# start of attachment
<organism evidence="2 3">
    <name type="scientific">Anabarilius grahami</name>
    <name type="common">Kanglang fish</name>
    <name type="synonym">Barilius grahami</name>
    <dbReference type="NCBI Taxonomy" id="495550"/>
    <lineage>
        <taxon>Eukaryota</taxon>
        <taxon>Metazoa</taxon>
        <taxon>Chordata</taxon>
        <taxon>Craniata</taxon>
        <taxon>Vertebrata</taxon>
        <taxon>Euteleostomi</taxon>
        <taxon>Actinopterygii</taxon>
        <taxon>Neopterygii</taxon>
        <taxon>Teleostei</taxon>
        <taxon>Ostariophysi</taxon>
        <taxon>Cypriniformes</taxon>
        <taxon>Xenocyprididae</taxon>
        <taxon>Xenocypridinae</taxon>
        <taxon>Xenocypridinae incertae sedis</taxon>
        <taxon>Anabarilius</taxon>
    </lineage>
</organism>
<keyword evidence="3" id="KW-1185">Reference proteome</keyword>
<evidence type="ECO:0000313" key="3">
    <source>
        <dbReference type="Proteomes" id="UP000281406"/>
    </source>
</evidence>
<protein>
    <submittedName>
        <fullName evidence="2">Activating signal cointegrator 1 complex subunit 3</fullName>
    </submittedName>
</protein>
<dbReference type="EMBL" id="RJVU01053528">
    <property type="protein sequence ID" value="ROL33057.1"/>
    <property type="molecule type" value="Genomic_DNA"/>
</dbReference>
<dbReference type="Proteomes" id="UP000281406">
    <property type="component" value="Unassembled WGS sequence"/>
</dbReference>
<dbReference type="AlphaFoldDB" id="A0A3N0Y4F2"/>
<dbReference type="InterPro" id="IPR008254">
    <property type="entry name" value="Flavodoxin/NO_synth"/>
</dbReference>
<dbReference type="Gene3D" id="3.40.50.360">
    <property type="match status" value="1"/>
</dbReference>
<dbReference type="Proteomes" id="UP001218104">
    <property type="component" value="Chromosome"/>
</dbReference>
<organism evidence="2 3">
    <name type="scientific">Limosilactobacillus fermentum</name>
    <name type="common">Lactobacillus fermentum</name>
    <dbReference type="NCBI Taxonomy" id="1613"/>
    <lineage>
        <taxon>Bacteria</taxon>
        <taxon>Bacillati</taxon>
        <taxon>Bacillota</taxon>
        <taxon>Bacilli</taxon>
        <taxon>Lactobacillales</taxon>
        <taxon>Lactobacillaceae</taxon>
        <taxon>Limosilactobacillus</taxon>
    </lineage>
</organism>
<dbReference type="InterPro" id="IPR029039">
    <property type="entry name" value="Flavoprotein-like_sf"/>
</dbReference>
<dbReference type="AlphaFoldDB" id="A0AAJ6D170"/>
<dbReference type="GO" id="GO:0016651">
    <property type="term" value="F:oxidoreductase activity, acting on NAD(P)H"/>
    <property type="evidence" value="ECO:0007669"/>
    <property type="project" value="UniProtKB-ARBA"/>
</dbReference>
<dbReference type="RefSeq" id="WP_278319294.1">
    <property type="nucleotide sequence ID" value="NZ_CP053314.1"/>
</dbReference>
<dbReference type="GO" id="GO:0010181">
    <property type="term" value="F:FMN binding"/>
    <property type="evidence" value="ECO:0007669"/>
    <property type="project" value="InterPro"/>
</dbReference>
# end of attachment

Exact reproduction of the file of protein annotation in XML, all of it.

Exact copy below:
<organism evidence="2 3">
    <name type="scientific">Anabarilius grahami</name>
    <name type="common">Kanglang fish</name>
    <name type="synonym">Barilius grahami</name>
    <dbReference type="NCBI Taxonomy" id="495550"/>
    <lineage>
        <taxon>Eukaryota</taxon>
        <taxon>Metazoa</taxon>
        <taxon>Chordata</taxon>
        <taxon>Craniata</taxon>
        <taxon>Vertebrata</taxon>
        <taxon>Euteleostomi</taxon>
        <taxon>Actinopterygii</taxon>
        <taxon>Neopterygii</taxon>
        <taxon>Teleostei</taxon>
        <taxon>Ostariophysi</taxon>
        <taxon>Cypriniformes</taxon>
        <taxon>Xenocyprididae</taxon>
        <taxon>Xenocypridinae</taxon>
        <taxon>Xenocypridinae incertae sedis</taxon>
        <taxon>Anabarilius</taxon>
    </lineage>
</organism>
<keyword evidence="3" id="KW-1185">Reference proteome</keyword>
<evidence type="ECO:0000313" key="3">
    <source>
        <dbReference type="Proteomes" id="UP000281406"/>
    </source>
</evidence>
<protein>
    <submittedName>
        <fullName evidence="2">Activating signal cointegrator 1 complex subunit 3</fullName>
    </submittedName>
</protein>
<dbReference type="EMBL" id="RJVU01053528">
    <property type="protein sequence ID" value="ROL33057.1"/>
    <property type="molecule type" value="Genomic_DNA"/>
</dbReference>
<dbReference type="Proteomes" id="UP000281406">
    <property type="component" value="Unassembled WGS sequence"/>
</dbReference>
<dbReference type="AlphaFoldDB" id="A0A3N0Y4F2"/>
<dbReference type="InterPro" id="IPR008254">
    <property type="entry name" value="Flavodoxin/NO_synth"/>
</dbReference>
<dbReference type="Gene3D" id="3.40.50.360">
    <property type="match status" value="1"/>
</dbReference>
<dbReference type="Proteomes" id="UP001218104">
    <property type="component" value="Chromosome"/>
</dbReference>
<organism evidence="2 3">
    <name type="scientific">Limosilactobacillus fermentum</name>
    <name type="common">Lactobacillus fermentum</name>
    <dbReference type="NCBI Taxonomy" id="1613"/>
    <lineage>
        <taxon>Bacteria</taxon>
        <taxon>Bacillati</taxon>
        <taxon>Bacillota</taxon>
        <taxon>Bacilli</taxon>
        <taxon>Lactobacillales</taxon>
        <taxon>Lactobacillaceae</taxon>
        <taxon>Limosilactobacillus</taxon>
    </lineage>
</organism>
<dbReference type="InterPro" id="IPR029039">
    <property type="entry name" value="Flavoprotein-like_sf"/>
</dbReference>
<dbReference type="AlphaFoldDB" id="A0AAJ6D170"/>
<dbReference type="GO" id="GO:0016651">
    <property type="term" value="F:oxidoreductase activity, acting on NAD(P)H"/>
    <property type="evidence" value="ECO:0007669"/>
    <property type="project" value="UniProtKB-ARBA"/>
</dbReference>
<dbReference type="RefSeq" id="WP_278319294.1">
    <property type="nucleotide sequence ID" value="NZ_CP053314.1"/>
</dbReference>
<dbReference type="GO" id="GO:0010181">
    <property type="term" value="F:FMN binding"/>
    <property type="evidence" value="ECO:0007669"/>
    <property type="project" value="InterPro"/>
</dbReference>